Mumbai: It is mid-week and things are falling apart in Europe. Italy is on the brink as bond yields topped 7%, nearing the level of other European countries which were forced to bail out. Adding to this, Euro zone break up talks once again hit headlines. Lastly, to make matters worse, a deal on the new Greece Prime Minister also fell through as leaders’ stormed out of coalition talks.
On Tuesday, world markets cheered presuming Italy would be able to handle the debt crisis once Prime Minister Berlusconi offered to resign, but it is increasingly evident now that any positive development in Europe just turns out be a false dawn. Investors revolted on Wednesday fearing the new leadership in Italy may not be able to contain the financial problems and spur the ailing economy. After Ireland, Portugal and Greece, Italy may soon need a bailout.
Headlines claiming Italy may be forced out of the Euro-zone also weighed on the financial markets in the US and Europe. The International Monetary Fund may not have the firepower to bail out the world’s eighth largest economy from its £1.5?trillion debt. If Italian finances collapse, countries which have outstanding loans to Italy may also be hit.
A file photo of a man walking past the Reserve Bank of India office
Moving on to Greece, which has a taken a back seat for now, negotiations for a new PM also dragged as officials bickered over who would lead the country through its $179 billion aid package. Latest reports suggest that besides the European Central Bank vice president Lucas Papademos, parliament speaker and former justice and public order minister Philippos Petsalnikos is also in the running for the PM’s post.
Overnight, US markets were roiled over worsening European debt mess. The Dow Jones Industrial Average finished with a loss of 3.2%, at 11,781.Standard & Poor’s 500 Index declined 3.7%, to 1,229 with financial shares getting hammered and the Nasdaq Composite also lost 3.9%, to 2,622. The S&P and Nasdaq posted their biggest single day drop since August 18.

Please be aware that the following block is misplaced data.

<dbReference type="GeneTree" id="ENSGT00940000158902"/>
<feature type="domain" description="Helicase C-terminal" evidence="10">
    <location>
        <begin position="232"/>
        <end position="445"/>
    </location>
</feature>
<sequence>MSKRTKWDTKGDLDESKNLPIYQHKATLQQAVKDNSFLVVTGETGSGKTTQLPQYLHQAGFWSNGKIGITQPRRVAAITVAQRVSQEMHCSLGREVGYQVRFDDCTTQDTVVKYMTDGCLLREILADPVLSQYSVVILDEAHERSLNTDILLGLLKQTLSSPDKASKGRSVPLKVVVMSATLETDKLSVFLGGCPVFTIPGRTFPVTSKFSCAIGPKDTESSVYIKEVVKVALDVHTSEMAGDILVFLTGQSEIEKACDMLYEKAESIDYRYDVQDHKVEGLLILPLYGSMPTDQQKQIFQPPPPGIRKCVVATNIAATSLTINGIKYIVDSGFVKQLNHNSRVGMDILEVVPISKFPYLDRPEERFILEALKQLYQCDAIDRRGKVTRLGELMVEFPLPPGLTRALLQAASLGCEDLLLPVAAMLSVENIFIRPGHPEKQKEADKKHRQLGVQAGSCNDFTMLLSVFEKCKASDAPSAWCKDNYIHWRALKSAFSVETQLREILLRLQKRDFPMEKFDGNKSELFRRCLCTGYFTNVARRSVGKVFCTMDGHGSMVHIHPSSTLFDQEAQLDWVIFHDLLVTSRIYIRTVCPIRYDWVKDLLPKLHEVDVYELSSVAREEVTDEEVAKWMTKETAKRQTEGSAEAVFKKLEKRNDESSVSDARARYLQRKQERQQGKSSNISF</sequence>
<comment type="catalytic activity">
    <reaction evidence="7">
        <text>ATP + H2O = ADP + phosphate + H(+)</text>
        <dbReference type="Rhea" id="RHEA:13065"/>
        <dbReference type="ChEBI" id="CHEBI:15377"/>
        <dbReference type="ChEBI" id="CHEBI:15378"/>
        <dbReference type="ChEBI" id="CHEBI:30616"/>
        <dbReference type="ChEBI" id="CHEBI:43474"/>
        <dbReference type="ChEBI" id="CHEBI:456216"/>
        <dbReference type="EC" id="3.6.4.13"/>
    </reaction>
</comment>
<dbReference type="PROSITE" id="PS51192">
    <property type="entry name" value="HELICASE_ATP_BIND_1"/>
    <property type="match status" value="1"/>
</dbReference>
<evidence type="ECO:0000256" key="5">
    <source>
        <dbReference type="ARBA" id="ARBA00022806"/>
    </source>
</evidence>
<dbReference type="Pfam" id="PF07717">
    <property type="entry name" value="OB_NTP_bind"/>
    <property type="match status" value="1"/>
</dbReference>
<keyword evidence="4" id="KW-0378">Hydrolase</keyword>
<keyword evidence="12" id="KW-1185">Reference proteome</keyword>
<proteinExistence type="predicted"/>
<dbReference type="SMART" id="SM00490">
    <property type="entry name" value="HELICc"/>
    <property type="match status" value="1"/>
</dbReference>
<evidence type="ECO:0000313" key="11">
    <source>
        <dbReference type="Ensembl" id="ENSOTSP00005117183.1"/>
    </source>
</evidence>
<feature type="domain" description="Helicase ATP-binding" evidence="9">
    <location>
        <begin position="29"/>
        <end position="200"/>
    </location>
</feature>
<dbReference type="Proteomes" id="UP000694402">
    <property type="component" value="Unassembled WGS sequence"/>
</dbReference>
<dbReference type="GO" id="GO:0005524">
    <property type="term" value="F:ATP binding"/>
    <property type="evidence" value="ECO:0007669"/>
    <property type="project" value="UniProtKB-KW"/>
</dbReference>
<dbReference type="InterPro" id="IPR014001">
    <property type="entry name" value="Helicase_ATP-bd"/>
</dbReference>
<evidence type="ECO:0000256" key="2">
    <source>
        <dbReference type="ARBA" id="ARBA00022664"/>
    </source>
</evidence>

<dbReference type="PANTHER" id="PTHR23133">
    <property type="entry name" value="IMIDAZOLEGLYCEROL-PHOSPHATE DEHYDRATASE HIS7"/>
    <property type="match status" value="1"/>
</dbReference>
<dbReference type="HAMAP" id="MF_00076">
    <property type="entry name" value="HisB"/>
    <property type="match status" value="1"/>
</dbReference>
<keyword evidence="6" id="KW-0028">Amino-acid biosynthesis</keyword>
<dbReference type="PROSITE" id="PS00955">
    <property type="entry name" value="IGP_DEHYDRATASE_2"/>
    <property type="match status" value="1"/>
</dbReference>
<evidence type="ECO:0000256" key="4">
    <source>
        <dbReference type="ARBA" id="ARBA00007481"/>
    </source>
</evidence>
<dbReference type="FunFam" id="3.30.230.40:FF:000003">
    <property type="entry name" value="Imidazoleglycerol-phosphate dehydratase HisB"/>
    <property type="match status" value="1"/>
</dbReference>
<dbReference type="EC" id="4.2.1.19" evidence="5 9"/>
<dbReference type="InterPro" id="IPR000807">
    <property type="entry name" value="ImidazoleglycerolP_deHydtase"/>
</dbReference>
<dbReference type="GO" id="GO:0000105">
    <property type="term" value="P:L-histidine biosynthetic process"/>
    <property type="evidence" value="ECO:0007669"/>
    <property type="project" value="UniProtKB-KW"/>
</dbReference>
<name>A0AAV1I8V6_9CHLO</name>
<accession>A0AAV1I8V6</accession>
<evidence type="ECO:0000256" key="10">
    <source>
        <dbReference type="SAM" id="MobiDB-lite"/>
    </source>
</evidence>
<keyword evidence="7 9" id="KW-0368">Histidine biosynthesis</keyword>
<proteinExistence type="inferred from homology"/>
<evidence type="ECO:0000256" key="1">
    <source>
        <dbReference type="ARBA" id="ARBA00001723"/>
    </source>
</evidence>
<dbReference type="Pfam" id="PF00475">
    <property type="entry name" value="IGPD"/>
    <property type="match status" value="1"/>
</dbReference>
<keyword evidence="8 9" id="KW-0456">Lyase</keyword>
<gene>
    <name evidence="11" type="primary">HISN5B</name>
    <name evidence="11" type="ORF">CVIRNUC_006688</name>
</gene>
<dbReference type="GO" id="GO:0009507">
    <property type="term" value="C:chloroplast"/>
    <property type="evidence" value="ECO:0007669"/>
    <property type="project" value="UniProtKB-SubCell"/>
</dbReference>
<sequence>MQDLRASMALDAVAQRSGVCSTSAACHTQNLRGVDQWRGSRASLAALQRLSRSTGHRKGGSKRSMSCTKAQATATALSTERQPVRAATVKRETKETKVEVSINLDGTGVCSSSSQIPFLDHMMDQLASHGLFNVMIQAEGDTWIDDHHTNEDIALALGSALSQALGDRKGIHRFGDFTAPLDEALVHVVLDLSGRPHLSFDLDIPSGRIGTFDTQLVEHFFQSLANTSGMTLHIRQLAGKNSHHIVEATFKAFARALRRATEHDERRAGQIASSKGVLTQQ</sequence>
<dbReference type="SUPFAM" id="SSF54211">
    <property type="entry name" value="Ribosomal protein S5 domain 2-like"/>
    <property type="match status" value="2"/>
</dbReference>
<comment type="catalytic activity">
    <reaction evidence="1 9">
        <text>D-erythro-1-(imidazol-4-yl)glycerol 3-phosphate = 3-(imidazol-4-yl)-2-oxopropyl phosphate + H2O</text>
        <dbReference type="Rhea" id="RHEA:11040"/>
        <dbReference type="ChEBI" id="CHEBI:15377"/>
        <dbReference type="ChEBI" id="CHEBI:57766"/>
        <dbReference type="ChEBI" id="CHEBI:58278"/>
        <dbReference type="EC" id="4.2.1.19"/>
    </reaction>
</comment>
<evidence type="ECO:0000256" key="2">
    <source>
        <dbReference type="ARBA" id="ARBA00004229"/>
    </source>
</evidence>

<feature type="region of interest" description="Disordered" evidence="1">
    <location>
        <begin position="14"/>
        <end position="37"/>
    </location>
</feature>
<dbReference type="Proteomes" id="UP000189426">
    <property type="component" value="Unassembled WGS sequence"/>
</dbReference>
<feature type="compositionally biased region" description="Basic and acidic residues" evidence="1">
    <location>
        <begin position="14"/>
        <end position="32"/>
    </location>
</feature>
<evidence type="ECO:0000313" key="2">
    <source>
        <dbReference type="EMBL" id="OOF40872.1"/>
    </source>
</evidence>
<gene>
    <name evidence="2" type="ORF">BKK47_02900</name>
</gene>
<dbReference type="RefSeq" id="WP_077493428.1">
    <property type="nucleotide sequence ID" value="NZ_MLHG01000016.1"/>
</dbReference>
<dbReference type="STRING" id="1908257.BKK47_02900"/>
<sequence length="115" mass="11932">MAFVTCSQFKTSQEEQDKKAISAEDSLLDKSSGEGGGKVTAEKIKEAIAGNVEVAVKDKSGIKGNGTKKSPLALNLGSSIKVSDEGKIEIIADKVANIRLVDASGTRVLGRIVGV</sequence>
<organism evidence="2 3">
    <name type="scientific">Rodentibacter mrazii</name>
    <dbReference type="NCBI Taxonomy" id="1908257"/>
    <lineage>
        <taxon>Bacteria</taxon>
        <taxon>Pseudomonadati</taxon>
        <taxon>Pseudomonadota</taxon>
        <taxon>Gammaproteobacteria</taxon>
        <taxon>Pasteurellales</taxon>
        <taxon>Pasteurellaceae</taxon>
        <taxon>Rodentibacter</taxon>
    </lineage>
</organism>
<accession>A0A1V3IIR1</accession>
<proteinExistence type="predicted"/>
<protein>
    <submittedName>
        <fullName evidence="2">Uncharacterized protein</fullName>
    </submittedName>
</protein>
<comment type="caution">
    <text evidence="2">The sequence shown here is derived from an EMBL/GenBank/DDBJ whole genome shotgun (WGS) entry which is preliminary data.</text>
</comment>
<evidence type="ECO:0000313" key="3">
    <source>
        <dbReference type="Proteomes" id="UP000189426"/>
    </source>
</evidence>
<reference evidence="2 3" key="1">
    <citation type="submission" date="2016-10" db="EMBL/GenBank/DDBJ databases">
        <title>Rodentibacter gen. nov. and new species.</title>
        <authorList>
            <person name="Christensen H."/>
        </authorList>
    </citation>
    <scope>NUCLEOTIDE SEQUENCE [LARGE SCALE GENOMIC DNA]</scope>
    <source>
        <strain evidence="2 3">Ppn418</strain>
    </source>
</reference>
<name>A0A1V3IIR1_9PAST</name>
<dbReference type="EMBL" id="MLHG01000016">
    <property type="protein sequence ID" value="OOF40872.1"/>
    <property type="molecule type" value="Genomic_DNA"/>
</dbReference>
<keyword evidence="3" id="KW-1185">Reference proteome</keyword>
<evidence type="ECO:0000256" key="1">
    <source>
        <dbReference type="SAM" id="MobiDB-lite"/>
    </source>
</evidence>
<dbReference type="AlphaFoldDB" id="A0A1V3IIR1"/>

Asian markets also joined Italian sell-off. Japan’s Nikkei Stock Average plunged over 2%, Hong Kong’s Hang Seng dived almost 5% and the Shanghai Composite slipped 1% in opening trades.
In India, markets are shut on account of Guru Nanak jayanti, but will play catch up on Friday. Following are the stocks which are making news:
Hindustan Construction Co Ltd may rally on Friday after the Environment Ministry cleared the first phase of the Lavasa hill town project, but several riders were attached to curb damage to the environment. Earlier last year, construction was halted in Lavasa as the project violated environmental norms.
DLF will be on the radar after The Competition Appellate Tribunal on Wednesday stayed the Rs 630 crore penalty imposed by the Competition Commission of India over abusing the dominant market position. Furthermore the tribunal clarified that if DLF loses the case, it will also have to deposit the entire penalty amount, along with 9% interest.
Kingfisher Airlines is once again in the news after it canceled several flights earlier this week. The beleaguered airlines is seeking capital to stay afloat. The airline has sought banks’ help to return cash worth $170 million which is kept in deposits in return for bank guarantees.
Among companies that reported second quarter results, Indian Oil posted its second consecutive quarter of net loss as the government did not compensate the company for selling diesel and cooking fuels at government determined prices. The company reported net loss of Rs 7,486 crore, as compared to a net profit of Rs 5,294 crore a year earlier.
Lastly, we may see less BMWs and Merecedes on Indian streets as demand for premium cars has contracted by 11% between April to October this year according to the SIAM data. Both companies started the year with a sales target of 10,000 cars but may fall short.